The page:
In front of me, folded neatly in a glass case, is a blanket The fabric is tightly woven wool. It has a short tasselled fringe and is the colour of a Crayola Light Tan crayon. It looks similar to one I have at home. It is 2000 years old.
2000 years. My brain struggles to register this. The human mind dislikes the concept of time. This is a deliberate defence mechanism. If we could accurately comprehend the fleeting, momentary, nature of our lives we would go insane. Even writing these words I do not really absorb them. That is a good thing. It is not so handy when endeavouring to appreciate artifacts in a museum.
This is a blanket my eyes tell me. It is very old. Agreed and accepted. It is 2000 years old I read from the label. ‘Oh that’s great’ says my brain, brushing off the information before continuing to gently hum to itself. ‘What’s next?’
The blanket owes its survival to the oxygen-poor bog where it was placed in the 2nd century BC. It belonged, or should that be belongs, to the woman from Huldremose who, perhaps even more miraculously, was also preserved in the peat and lies a few feet from her possession. As hard as it is to process the age of a piece of fabric, it is harder still to absorb what it means to be face to face with a person who walked the earth sometime around the point we decided to start our year count from the beginning again. I try and am unsettled. Suddenly it all seems very real and not at all distant, like a bright light has been turned on allowing me to see what was hidden before: The finger-worn grooves on a wooden oar; the softened edges of a pendant smoothed against skin; the potter’s marks in clay, both the sharp incision of his signature and the free whorl of his prints. I am surrounded by the fragmented traces of hundreds of lives and their weight is overwhelming.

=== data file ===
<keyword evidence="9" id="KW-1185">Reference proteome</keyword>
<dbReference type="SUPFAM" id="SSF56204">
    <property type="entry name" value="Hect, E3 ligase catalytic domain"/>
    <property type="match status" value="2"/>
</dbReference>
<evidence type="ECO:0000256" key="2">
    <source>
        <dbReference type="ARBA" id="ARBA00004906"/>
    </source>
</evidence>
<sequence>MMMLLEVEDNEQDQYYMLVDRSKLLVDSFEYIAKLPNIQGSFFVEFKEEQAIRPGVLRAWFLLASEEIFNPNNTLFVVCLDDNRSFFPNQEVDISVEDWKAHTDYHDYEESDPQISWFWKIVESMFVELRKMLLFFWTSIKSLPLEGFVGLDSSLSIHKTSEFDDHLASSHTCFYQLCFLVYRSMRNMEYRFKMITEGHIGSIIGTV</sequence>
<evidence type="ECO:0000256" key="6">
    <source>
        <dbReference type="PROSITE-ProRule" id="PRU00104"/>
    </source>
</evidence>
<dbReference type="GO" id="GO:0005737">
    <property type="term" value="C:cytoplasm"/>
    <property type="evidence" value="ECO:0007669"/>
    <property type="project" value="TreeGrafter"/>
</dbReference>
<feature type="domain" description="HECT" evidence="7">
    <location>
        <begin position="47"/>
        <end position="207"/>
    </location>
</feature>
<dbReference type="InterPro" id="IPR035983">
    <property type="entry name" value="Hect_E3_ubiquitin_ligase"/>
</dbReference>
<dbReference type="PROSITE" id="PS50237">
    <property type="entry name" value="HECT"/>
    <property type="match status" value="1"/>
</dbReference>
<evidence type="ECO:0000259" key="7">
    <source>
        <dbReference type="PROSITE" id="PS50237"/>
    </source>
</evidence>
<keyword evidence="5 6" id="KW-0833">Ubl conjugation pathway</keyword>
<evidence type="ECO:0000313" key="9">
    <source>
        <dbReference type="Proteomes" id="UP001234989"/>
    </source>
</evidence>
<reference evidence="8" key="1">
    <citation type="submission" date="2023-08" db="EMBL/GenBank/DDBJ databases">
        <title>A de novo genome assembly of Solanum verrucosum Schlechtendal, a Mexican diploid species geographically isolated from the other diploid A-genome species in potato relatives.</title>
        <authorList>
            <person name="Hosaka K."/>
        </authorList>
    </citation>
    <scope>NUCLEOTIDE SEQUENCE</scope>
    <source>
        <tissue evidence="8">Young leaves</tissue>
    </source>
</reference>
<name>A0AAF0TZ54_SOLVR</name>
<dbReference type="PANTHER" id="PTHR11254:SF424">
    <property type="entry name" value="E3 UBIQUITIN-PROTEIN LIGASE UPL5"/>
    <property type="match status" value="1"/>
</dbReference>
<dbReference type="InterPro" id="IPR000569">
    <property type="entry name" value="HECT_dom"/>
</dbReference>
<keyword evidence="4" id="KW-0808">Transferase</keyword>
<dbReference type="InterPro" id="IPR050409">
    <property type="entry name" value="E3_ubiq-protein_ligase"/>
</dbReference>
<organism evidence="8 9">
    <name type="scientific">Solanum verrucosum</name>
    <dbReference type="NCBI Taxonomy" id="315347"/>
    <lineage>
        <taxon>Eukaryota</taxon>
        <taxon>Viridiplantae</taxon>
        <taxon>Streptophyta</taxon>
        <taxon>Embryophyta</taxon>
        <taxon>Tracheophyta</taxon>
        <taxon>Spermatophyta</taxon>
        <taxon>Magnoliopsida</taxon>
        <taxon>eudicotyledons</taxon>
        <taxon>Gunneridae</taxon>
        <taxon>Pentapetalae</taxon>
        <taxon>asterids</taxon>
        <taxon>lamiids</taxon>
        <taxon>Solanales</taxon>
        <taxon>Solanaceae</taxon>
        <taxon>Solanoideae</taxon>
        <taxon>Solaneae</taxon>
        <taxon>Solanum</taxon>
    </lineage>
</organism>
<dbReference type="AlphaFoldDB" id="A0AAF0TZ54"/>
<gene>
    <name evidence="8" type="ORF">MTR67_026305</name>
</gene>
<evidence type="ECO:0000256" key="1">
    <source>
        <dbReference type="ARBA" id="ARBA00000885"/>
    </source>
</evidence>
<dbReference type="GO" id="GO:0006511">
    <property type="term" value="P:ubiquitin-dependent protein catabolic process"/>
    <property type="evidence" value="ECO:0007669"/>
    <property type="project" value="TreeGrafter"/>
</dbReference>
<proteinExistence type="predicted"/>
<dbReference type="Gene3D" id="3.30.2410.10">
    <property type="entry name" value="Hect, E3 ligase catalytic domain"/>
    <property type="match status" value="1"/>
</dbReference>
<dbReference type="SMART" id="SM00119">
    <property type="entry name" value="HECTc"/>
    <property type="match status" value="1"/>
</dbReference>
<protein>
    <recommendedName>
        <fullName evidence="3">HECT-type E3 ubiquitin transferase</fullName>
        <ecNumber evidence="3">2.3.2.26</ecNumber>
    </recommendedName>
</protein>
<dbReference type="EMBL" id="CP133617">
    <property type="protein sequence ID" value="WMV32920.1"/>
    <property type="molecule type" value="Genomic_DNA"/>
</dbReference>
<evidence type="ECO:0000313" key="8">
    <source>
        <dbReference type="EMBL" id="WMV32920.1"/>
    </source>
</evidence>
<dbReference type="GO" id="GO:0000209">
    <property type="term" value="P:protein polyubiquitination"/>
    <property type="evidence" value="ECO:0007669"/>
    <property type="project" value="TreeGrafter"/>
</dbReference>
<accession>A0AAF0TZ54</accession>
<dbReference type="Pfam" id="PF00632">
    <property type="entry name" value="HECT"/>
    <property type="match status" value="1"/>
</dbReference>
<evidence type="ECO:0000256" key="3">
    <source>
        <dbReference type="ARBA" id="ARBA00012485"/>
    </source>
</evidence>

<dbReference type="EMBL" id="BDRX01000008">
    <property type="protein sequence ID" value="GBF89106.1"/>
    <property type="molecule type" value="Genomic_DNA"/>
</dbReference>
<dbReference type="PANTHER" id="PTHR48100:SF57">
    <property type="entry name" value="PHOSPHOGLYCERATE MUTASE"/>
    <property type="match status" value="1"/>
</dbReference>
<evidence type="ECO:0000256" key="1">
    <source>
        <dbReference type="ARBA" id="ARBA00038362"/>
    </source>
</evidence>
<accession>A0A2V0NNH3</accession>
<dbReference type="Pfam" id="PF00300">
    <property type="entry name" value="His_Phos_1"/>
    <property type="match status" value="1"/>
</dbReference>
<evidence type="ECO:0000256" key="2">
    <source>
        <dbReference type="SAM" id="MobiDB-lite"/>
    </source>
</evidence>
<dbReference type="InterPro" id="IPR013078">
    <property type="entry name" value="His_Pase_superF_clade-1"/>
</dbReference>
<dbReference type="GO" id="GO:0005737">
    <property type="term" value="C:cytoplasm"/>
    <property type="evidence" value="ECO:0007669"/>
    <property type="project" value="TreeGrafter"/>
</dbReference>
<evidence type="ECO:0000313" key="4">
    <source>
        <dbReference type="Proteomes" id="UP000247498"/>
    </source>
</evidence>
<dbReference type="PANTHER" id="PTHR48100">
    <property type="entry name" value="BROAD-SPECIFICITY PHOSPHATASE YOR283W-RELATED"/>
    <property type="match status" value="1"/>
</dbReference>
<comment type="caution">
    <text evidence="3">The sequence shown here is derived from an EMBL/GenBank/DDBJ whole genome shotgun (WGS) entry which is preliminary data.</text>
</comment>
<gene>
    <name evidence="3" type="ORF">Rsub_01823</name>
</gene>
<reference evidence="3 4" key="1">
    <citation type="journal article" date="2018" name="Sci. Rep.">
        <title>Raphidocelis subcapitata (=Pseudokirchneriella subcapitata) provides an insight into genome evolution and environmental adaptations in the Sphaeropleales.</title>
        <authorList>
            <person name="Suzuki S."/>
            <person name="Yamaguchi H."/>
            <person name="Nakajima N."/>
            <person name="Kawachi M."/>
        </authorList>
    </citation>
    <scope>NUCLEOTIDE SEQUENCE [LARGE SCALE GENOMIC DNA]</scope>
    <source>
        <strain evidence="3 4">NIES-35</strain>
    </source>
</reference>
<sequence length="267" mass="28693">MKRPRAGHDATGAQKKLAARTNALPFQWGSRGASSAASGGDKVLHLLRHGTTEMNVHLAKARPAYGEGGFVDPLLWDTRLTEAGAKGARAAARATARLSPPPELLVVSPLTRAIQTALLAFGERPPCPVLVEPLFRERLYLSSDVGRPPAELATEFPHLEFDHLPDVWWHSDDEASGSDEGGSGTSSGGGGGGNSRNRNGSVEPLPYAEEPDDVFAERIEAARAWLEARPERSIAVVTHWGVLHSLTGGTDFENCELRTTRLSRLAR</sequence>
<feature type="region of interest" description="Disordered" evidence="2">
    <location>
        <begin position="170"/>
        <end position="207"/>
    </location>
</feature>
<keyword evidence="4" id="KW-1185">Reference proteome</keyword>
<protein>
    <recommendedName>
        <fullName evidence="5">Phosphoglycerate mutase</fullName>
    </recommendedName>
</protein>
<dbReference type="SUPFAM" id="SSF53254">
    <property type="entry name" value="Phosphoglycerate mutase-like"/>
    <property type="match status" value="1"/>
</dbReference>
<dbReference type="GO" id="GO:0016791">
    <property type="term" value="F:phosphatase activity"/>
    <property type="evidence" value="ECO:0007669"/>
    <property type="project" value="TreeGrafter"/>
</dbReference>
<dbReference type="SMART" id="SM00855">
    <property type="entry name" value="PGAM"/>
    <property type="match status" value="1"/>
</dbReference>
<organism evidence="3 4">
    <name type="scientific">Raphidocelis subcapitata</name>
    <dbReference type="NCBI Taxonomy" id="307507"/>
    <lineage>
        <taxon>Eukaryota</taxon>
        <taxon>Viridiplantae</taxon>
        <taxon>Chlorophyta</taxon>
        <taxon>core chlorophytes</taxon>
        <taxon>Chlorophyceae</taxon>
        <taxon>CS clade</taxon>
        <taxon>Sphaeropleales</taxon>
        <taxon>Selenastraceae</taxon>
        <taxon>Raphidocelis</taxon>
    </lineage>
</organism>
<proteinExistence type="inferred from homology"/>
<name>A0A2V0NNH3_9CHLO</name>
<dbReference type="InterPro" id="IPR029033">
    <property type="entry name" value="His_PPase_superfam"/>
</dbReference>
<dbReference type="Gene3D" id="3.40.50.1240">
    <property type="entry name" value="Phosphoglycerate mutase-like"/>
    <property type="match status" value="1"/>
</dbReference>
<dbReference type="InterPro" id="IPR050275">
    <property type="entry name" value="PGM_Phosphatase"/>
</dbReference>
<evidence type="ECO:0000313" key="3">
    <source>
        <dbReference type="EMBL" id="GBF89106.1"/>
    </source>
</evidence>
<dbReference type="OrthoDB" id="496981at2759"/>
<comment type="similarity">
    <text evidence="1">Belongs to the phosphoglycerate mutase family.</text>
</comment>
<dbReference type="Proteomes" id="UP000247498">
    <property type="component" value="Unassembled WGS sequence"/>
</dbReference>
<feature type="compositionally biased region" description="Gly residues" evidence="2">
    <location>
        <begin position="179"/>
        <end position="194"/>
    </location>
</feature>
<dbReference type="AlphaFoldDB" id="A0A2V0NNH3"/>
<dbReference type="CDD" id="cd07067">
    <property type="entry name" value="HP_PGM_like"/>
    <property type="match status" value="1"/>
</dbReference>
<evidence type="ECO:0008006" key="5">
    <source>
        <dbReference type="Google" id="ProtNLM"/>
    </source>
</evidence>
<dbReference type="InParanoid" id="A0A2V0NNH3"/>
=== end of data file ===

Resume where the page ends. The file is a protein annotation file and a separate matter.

The bog people and their treasures are just some of many mind melting exhibits at the National Museum of Denmark in Copenhagen. Runic stones, hoards of amber, silver amulets and viking shields, are all displayed with care and a delicate blend of aesthetics and information. All of this is free, which makes it a must and allows multiple visits to give the brain an opportunity to understand what it is seeing. We went four times.
Some photographs from the Museum. I took none of the woman from Huldremose or her bog brethren, somehow it didn’t seem right.